**Using the Excel AVERAGEIFS Function**

## Summary

The Excel AVERAGEIFS function returns the average, or arithmetic mean, of cells that meet a user specified condition.## Syntax

=AVERAGEIFS (average_range, criteria_range1, criteria1, [criteria_range2, criteria2], ...)## Syntax Breakdown

**Average Range**Required. One or more cells that will be averaged. May include numbers, names, arrays, or references that contain numbers.

**Criteria Range 1**Required. First range to evaluate associated criteria.

**Criteria 1**Required. Criteria in the form of a number, expression, cell reference, or text that specify which cells should be averaged. For example, criteria can be provided as 15, "15", "<15", "students", or A1. When using non-numeric criteria, ensure the criteria is enclosed in double quotation marks (" "). Empty cells are treated as a zero (0) value.

**Criteria Range 2**Optional. Criteria range 2 and subsequent criteria ranges are optional. The function can accept up to 127 ranges.

**Criteria 2**Optional. Criteria 2 and subsequent criteria are optional. The function can accept up to 127 criteria.

## Usage Notes

AVERAGEIFS returns the average of a group of supplied values that meet one or more supplied criteria. The criteria supports logical operators (<, >, =, <>) and wildcard characters (* and ?).When using wildcard characters, the question mark (?) is used to match any one character and the asterisk (*) is used to match a sequence of characters. If you must find an actual question mark or asterisk, use a tilde (~) in front of the question mark or asterisk, for example ~? or ~*.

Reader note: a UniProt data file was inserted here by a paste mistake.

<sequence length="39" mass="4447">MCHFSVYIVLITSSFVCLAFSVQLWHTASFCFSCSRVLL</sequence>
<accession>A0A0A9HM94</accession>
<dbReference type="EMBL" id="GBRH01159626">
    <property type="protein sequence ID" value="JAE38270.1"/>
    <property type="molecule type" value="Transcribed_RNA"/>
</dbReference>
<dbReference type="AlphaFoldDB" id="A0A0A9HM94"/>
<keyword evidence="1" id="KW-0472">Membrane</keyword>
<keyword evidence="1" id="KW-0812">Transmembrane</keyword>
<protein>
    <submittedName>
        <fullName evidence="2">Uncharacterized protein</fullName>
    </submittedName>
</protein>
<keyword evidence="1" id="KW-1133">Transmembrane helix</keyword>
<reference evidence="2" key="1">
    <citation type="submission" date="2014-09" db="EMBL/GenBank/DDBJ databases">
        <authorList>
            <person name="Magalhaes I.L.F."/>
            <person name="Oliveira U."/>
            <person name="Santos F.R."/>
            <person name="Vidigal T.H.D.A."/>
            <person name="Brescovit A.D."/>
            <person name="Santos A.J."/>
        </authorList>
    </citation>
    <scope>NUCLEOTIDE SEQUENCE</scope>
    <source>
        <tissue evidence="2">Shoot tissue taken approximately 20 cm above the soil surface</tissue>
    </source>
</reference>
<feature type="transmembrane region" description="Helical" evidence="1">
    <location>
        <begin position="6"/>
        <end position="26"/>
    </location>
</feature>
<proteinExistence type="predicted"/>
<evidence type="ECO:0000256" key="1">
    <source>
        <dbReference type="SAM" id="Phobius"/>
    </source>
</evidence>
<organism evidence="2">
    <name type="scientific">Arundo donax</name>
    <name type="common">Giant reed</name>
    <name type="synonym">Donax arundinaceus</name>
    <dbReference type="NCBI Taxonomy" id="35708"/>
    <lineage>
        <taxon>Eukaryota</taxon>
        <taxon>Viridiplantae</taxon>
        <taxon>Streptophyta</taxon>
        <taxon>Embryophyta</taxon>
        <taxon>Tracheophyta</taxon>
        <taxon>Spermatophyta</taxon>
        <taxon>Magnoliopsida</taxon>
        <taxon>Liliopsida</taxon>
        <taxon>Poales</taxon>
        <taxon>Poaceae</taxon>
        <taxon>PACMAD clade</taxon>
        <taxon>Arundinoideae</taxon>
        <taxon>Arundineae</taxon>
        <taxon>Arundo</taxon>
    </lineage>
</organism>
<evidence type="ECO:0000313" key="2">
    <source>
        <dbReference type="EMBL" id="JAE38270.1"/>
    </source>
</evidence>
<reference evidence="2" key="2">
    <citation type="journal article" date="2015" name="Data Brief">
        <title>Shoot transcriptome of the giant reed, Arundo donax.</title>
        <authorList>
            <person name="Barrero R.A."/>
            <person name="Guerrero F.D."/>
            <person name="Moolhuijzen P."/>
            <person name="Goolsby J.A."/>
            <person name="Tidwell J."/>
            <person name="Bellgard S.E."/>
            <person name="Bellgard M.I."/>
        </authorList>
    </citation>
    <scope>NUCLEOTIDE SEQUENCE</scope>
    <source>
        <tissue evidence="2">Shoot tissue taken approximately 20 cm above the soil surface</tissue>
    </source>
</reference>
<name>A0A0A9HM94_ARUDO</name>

Unlike the AVERAGEIF function, AVERAGEIFS accepts more than one set of criteria and more than one range. The criteria must be supplied in pairs (range/criteria). The range that will be averaged is the

**first range**.

Additional ranges must have the same number of rows and columns as the average_range argument.

AVERAGEIFS returns the #DIV0! error if none of the criteria are met or if cells in the average_range argument cannot be translated into numbers.

**AVERAGE vs MEDIAN vs MODE**AVERAGE, MEDIAN, and MODE are used to measure the central tendency in a statistical distribution. The functions perform as follows.

**AVERAGE**is used to find the arithmetic mean. This is done by adding up all of the numbers in a group and dividing by the total count of numbers. For example, the average of 1, 2, 3, and 4 is found by adding the numbers together (1+2+3+4 = 10) and dividing by 4 (10/4) to produce 2.5.

The

**MEDIAN**is the middle number in a group of numbers. In the group, 50% of the numbers are above the median and 50% are below the median. For example, in the number set 1, 5, 7, 8, 15 the MEDIAN is 7.

The

**MODE**is the number that occurs most frequently in a group of numbers. In the number set 1, 3, 3, 3, 8 the MODE is 3.